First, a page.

Per our left-of-center friends at Wikipedia “a ghost gun is a firearm without serial numbers. (If only they could have stopped here, but…) The term is used by gun control advocates, gun rights advocates, law enforcement, and some in the firearm industry. By making the gun themselves, owners may legally bypass background checks and registration regulations. (And they just can’t help themselves!) Some ghost guns become part of the illicit firearms trade. Under US Federal law, the creation and possession of ghost guns is permitted but transferring them is a felony.”
Now that is a slanted definition if I have ever heard one. My definition would be “an un-serialized and unregistered firearm” but then, I believe in direct answers to direct questions. And they don’t even address the plethora of State and Local Laws that assure, no matter how hard you try and follow the laws, you will violate them. It is all part of the plot.
Following the “news” for what that is worth makes the ownership of a ghost gun a tempting proposition to someone like me who lives by the words of Patrick Henry. Insurance for the time when the SHTF and society truly breaks down, you know, like any weekend night in Chicago. And this would only be one additional step to the construction of guns I have already done.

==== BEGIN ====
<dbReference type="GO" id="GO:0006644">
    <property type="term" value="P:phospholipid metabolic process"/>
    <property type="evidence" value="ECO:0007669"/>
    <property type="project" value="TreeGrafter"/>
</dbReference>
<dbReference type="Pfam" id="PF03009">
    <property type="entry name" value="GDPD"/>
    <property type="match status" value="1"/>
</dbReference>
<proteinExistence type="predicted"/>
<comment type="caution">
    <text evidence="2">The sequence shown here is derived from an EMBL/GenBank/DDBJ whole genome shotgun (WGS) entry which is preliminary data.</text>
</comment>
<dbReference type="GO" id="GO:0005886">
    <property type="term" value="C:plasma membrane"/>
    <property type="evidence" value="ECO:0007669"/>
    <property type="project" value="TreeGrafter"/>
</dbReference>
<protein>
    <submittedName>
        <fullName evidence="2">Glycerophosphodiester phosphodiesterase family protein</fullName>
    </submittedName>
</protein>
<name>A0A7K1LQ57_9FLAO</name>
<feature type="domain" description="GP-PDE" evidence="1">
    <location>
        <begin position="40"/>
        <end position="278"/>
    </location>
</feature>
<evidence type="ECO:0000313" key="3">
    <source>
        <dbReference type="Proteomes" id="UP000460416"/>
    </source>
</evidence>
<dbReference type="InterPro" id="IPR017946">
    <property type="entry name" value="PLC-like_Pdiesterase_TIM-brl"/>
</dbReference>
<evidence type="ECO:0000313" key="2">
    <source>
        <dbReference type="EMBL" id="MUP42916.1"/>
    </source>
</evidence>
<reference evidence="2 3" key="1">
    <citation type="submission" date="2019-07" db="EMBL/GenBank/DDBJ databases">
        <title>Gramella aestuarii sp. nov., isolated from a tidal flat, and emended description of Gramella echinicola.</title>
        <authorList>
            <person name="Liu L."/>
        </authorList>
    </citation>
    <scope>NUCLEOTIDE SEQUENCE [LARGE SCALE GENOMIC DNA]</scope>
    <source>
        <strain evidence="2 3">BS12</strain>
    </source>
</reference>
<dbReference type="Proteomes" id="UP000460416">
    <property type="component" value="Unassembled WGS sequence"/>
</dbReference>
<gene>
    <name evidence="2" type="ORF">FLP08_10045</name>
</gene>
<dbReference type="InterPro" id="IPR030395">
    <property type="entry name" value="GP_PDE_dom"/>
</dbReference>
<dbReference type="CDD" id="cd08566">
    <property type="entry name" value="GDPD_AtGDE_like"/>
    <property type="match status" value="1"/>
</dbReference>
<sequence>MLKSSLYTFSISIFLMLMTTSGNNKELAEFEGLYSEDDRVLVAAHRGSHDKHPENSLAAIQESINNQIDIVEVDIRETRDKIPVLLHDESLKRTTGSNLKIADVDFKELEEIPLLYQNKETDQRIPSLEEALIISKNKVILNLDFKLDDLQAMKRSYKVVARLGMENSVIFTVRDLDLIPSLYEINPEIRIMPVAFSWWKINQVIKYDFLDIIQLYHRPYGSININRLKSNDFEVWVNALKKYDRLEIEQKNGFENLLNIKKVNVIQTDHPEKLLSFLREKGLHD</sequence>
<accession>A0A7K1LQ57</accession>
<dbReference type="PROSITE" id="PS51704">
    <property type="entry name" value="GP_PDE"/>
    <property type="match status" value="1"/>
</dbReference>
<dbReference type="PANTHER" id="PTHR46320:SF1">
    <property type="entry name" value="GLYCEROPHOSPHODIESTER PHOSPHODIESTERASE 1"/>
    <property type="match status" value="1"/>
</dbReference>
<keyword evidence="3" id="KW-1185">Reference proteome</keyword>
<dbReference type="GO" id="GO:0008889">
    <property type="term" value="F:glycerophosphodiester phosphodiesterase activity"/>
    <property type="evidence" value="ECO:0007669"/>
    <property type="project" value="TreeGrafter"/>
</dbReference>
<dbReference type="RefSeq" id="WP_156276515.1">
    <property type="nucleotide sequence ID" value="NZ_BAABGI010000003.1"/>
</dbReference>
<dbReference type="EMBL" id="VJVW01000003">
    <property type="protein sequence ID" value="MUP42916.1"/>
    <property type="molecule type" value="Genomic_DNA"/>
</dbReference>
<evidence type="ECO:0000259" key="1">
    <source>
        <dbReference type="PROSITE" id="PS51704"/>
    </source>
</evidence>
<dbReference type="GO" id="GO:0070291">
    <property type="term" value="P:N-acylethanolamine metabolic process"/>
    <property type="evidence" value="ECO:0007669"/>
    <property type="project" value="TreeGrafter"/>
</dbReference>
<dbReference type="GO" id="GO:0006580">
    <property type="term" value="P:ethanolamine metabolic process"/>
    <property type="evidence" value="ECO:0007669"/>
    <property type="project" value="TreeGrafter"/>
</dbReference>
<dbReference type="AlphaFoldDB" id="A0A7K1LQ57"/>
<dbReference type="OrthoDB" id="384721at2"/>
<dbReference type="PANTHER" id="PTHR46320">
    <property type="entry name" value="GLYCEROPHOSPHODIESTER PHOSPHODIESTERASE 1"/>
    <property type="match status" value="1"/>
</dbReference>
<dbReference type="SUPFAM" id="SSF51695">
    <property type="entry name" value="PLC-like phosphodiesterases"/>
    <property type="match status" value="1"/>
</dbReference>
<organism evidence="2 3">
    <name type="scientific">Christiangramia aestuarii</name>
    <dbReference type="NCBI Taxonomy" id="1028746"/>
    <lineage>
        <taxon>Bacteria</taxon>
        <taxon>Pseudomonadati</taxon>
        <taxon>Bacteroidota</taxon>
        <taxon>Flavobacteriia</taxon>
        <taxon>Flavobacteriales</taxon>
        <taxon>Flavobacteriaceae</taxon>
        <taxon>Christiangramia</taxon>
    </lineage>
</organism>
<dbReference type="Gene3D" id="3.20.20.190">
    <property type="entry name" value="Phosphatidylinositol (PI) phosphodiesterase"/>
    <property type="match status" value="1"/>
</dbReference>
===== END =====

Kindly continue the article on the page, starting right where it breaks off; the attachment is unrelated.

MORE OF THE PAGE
So many question can be spun from this that it makes one dizzy. So, I am going to attack this one from the end and try and work backwards, over time. Today it is: Can you inherit a “ghost gun?” Can you bequeath a “ghost gun?”
The simple answer is “only if you truly hate the people you would be doing this to…” Would you believe there are so many restrictions and laws, and conditions that invalidate the law due to other laws and other state and federal imposed statutes that it will take a team of lawyers’ months to sort out the details, at a cost that would exceed the value of a hundred of the guns in question. For example: http://seniorfan.com/2015/06/who-can-and-cant-inherit-your-guns-a-look-at-the-law-part-2/) And if you think your state is simpler than California, you may be right, but only in three (3) cases. And the problem is systemic (https://www.cato.org/policy-report/januaryfebruary-2015/too-many-laws-too-many-costs).
Will I build one? My direct answer is “answering that question would be foolish.” I learned long ago in the Defense Industry that if you do not want someone to know something you NEVER type it into a keyboard or say it into a phone, period.
The often-proposed simple answer “transfer it in person as how would anyone know the new owner is not the original owner?” My response would be that is a possible solution IF I bought all the piece parts cash at gun shows and auctions, never used a credit card to purchase any part, and made the recipient fully aware of the situation. Of course, MY favorite answer is to simply say nothing and leave it to the brother-in-law who still owes me money. That would help me R.I.P. 😉